The energization of solenoid SOL-S or SOL-T will shift the respective valve 59 or 61 to the right (FIG. 2). Whichever solenoid is energized will enable fluid pressure from the rod end of the respective cylinder 36 or 38 to be directed through the respective valve 59 or 61 and drained through line 60 and a restrictor 70. This permits the respective disc to continue advancing at an intermediate rate, until the second load control signal is obtained, while the other disc remains at its position without advancing. When the second disc contacts the other side of the workpiece, a signal from the respective load control relay deenergizes the solenoid SOL-S or SOLT (whichever had been energized previously) permitting the respective valve to shift leftward (FIG. 2). This complete ly stops all feeding of the respective disc, and simultaneously energizes a time delay relay 15TR to provide a brief dwell period during which both discs are completely restricted from advancing.

Upon a signal from the dwell time delay relay :15TR, a slow grinding feed rate is effected through the energization of the solenoid SOL-U which shifts the valve 57 to the right. Fluid pressure from the head end of the cylinder 42 and cylinder 44 is now directed through the lines 51 and 53 respectively, and through the valves 52 and 57 by the line 56. A line 62 connects the valve 57 to the head end of the displacement cylinder 64. It is also to be noted that a line 68 connects the rod end of the cylinder 64 to the lines 55 and 56. The line 68 includes a restrictor 69 which controls the rate of fluid being discharged fro the c li der 64 which establishes the rate of the slow final grinding feed.

The displacement cylinder 64 houses a piston 66 which is advanced to the right (FIG. 2) until an adjustable sleeve member 67 contacts a positive stop 67A. A limit switch 11LS is actuated by the sleeve 67 just prior to the positive stop 67A, providing a signal which iniates a final sparkout grinding period as will be explained in connection with FIGS. 3A and 3B.

OPERATION It is to be understood that the feed system of this invention will be effected during the automatic cycle of a horizontal disc grinder to provide a sequential method of removing a specific amount of stock from the parallel sides 21, 22 of a workpiece W. The feed system is effected following the clamping of a disc-type workpiece W between the headstock 23 and the tailstock 24, which are advanced by conventional means (not shown) when the cycle start pushbutton llPB is depressed.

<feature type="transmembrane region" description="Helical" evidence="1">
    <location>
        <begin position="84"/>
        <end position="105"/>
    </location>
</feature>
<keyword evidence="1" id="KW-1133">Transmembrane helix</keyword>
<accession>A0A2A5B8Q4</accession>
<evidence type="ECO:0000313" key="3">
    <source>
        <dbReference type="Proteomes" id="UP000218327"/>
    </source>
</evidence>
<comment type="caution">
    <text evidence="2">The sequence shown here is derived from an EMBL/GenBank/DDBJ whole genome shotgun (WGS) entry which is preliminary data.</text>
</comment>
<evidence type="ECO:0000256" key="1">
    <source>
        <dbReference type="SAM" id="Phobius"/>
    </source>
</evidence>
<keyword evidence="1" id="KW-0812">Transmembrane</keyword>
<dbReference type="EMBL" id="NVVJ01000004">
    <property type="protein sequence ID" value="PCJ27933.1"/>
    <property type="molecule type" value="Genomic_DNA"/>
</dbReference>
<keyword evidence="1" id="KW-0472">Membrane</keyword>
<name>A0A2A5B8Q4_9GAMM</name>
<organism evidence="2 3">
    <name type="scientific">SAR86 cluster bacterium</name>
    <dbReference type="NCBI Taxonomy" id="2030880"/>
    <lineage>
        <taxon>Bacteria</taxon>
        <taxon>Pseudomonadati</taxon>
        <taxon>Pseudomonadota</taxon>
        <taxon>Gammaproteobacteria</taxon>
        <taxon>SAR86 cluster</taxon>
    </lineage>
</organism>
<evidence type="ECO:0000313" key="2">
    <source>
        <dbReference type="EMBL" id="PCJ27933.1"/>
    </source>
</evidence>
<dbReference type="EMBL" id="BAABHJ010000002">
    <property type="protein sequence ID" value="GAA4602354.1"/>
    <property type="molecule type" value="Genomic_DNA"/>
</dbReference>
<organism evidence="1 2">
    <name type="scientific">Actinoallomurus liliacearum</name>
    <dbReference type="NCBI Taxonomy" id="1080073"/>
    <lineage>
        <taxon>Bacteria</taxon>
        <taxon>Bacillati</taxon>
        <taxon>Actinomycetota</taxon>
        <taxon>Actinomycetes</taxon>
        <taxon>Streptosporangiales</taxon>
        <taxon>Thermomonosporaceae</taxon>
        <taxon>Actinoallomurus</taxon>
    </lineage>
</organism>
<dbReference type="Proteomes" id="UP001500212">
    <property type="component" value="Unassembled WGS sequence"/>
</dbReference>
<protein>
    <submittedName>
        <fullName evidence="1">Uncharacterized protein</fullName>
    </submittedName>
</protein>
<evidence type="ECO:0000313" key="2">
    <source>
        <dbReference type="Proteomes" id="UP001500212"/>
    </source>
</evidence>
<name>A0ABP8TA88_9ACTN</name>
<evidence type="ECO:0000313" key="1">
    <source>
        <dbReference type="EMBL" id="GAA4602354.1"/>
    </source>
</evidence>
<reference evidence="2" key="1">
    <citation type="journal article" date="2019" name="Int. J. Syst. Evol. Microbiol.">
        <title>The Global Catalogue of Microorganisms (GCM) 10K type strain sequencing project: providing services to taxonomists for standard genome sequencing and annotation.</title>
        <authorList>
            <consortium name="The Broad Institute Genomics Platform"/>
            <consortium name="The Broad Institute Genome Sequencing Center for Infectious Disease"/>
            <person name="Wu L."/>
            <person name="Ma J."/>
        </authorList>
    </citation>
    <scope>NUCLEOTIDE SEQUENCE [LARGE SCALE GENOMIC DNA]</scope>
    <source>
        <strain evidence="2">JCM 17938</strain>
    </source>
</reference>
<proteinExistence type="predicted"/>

It is to be understood that all motors are running except the headstock motor 26 prior to starting the cycle. Various other motors of the machine, irrelevant to this invention, are not shown for obvious reasons.

Rotation of the motor 16L is effected by depressing a start pushbutton 7PB, which completes a circuit through a normally closed stop pushbutton 6P3 to energize the L.H. abrasive motor relay 1M. The energization of the relay 1M closes a contact 1M1 to form a holding circuit around the pushbutton '7-PB.

A contact 1M2 is closed to complete a circuit through a stop pushbutton SPB, which is normally closed to energize :1 RH. abrasive motor relay 2M, when the start pushbutton 9PB is depressed. The energization of the relay 2M closes a contact 2M1 to provide a holding circuit around the pushbutton 9PB, and to start rotation of the RH. abrasive motor 16R.

The workpiece W is rotated about a predetermined axis by the headstockdrive motor 26, which is effected following the energization of a headstock motor relay IOMF.

The relay 10MF is energized during the cycle after a pushbutton llPB is depressed, as a circuit is completed through a contact 28CR12, providing a timed contact 14TR (relay not shown) has been closed previously upon completion of the advanced tailstock movement as detected by a limit switch (not shown). Coolant flow is directed against the workpiece W in a conventional manner, and the L.H. and RH. discs 14L and 14R are simultaneously advanced at a rapid rate, an intermediate rate, and a slow grinding feed rate by a hydraulic system as shown in FIG. 2.

The precise axial location and thickness of the workpiece W may vary slightly, and therefore, the amount of stock removal from each side of the workpiece commences upon the engagement of each disc 14L and MR with the respective sides 21, 22 which provide separate signals from the load control relays 1CRE and ZORE.

The load control relay ICRE is energized when the L.H. disc 14L contacts the left side 21 of the workpiece W, and the load control relay ZCRE is energized when the RH. abrasive disc 14R contacts the right side 22 of the workpiece W.

The following description describes an actual cycle of the machine when the L.H. disc 14L contacts the side 21 of the workpiece W prior to the engagement of the RH. disc 14R. However, it should be understood that controls are arranged to reverse the procedure, automatically, should the RH. disc 14R contact the workpiece W prior to the L.H. disc 14L.